(Adds Fed declining to comment, details on oversight review)
WASHINGTON, Nov 3 (Reuters) - The U.S. Federal Reserve is considering requiring banks that handle physical commodities to increase their capital buffers as a hedge against accidents, such as tanker spills or gas pipeline explosions, the Financial Times reported on Tuesday.
The paper, citing people briefed on the matter, said the U.S. central bank wants to use the new capital requirements to discourage banks from risky activities that could threaten their survival in the event of a catastrophe.
The report suggests the Fed may be closer to finalizing new rules as part of a years-long review of its oversight of banks’ physical commodities operations.
Fed Governor Daniel Tarullo said in November last year the bank was considering introducing new rules that would increase capital and insurance requirements, limit the size of the operations or prohibit certain commodities held by the firms.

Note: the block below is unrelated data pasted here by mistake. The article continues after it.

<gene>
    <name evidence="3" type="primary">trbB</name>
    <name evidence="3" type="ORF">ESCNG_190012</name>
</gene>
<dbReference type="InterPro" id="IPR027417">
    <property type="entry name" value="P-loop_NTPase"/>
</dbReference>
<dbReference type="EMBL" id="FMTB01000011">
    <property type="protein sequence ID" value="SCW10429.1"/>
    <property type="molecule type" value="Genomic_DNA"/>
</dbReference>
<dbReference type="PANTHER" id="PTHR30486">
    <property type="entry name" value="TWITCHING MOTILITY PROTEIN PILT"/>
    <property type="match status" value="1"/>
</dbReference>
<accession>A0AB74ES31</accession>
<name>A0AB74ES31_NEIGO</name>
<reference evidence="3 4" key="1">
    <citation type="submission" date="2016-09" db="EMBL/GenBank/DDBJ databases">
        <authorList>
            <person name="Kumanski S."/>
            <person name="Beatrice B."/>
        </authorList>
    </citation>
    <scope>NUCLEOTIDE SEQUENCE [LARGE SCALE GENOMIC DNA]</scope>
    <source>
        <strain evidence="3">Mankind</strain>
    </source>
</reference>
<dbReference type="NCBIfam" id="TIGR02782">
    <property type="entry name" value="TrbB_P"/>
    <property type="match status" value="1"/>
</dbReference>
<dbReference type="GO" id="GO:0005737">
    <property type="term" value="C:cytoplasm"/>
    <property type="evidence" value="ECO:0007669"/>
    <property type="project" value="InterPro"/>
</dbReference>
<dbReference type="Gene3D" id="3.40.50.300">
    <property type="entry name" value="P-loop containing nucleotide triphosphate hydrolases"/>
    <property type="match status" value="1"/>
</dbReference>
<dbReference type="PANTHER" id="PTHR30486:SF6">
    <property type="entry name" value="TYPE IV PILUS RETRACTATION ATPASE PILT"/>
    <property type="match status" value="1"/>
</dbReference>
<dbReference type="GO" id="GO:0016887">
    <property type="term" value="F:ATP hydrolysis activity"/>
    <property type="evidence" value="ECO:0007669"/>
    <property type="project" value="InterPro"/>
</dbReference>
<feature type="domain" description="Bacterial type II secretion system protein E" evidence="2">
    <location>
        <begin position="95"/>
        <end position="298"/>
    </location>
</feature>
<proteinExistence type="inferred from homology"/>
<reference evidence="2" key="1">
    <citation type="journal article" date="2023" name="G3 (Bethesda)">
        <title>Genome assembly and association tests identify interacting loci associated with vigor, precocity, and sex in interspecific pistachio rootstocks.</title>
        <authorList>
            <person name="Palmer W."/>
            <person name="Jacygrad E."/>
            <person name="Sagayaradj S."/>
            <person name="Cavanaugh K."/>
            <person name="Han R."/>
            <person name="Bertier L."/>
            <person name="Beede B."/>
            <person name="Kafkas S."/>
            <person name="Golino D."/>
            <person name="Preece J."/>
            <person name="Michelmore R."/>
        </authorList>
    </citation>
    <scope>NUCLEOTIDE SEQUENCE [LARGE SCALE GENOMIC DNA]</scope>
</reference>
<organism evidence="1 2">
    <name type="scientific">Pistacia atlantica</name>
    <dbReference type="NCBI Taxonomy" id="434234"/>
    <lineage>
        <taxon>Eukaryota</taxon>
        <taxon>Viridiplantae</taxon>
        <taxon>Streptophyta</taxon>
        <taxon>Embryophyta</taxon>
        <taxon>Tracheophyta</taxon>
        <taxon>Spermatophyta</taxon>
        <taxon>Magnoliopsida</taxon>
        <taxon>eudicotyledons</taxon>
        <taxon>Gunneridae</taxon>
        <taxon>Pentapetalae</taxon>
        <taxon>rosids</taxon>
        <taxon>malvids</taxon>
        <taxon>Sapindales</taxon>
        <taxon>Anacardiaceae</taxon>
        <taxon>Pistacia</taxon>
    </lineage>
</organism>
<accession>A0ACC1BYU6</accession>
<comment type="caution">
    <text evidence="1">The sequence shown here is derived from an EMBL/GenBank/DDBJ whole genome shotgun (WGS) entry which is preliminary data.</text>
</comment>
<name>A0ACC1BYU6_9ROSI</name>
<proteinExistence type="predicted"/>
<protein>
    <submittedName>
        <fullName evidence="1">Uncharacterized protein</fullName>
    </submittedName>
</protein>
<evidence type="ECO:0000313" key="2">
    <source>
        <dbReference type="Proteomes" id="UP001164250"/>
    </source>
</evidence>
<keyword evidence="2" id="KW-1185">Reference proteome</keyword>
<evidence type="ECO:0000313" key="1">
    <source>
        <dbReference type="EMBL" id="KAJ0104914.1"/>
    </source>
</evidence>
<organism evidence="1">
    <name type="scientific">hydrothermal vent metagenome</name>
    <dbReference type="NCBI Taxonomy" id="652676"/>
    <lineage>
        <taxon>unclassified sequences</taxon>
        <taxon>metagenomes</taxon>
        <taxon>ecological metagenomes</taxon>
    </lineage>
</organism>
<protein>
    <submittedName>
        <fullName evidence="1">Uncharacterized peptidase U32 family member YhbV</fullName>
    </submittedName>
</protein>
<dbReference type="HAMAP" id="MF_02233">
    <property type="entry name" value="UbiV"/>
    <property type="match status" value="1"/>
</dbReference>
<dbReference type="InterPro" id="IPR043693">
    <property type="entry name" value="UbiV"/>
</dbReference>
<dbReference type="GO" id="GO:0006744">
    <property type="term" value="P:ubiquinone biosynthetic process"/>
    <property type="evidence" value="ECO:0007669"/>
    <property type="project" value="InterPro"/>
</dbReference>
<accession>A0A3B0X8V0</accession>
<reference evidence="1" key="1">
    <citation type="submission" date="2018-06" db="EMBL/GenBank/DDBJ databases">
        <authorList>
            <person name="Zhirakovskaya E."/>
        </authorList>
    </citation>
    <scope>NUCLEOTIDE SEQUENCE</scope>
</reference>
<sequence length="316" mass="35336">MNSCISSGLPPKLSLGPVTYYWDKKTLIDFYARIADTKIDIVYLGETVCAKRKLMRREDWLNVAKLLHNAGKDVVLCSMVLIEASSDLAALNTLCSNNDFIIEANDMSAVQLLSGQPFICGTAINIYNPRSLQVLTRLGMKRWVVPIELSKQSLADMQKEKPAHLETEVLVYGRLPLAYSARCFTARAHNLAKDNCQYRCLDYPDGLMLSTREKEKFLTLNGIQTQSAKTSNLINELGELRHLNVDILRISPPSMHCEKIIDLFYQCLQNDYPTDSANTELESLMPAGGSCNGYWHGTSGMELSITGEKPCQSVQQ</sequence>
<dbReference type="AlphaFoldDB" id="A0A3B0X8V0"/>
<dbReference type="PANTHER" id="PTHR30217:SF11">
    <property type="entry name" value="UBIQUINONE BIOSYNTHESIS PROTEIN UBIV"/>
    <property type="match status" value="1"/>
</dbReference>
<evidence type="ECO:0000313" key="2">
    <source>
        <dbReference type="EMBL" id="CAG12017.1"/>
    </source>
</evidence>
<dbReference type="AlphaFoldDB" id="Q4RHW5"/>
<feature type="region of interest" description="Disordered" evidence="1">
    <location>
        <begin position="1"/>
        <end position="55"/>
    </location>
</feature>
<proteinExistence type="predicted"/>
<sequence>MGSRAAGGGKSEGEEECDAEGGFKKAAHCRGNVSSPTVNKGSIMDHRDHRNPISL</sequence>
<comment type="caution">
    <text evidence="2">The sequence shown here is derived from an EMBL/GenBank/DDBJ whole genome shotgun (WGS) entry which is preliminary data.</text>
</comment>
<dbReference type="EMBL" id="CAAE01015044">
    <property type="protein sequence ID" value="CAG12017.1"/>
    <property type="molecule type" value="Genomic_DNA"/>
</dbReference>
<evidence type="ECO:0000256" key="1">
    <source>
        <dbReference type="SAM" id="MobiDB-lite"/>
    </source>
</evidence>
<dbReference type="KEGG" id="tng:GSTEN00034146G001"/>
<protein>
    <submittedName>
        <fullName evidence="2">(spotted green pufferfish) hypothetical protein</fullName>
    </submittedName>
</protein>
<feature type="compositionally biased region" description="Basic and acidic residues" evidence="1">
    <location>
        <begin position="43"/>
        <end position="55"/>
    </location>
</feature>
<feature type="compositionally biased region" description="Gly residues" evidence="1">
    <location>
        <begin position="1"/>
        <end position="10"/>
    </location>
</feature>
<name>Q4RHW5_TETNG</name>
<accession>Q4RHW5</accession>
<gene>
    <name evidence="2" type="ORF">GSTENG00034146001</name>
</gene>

In the past few years some of Wall Street’s biggest banks, including Morgan Stanley and JPMorgan Chase & Co, have retreated from trading physical commodities from crude oil to aluminum and sold assets like metals warehousing operations due to regulatory scrutiny.
The measures could affect those banks still involved in handling physical commodities, including Goldman Sachs Group Inc .
The Fed declined to comment on the report. (Reporting by Timothy Ahmann in Washington DC and Josephine Mason in New York; Editing by Mohammad Zargham and Tom Brown)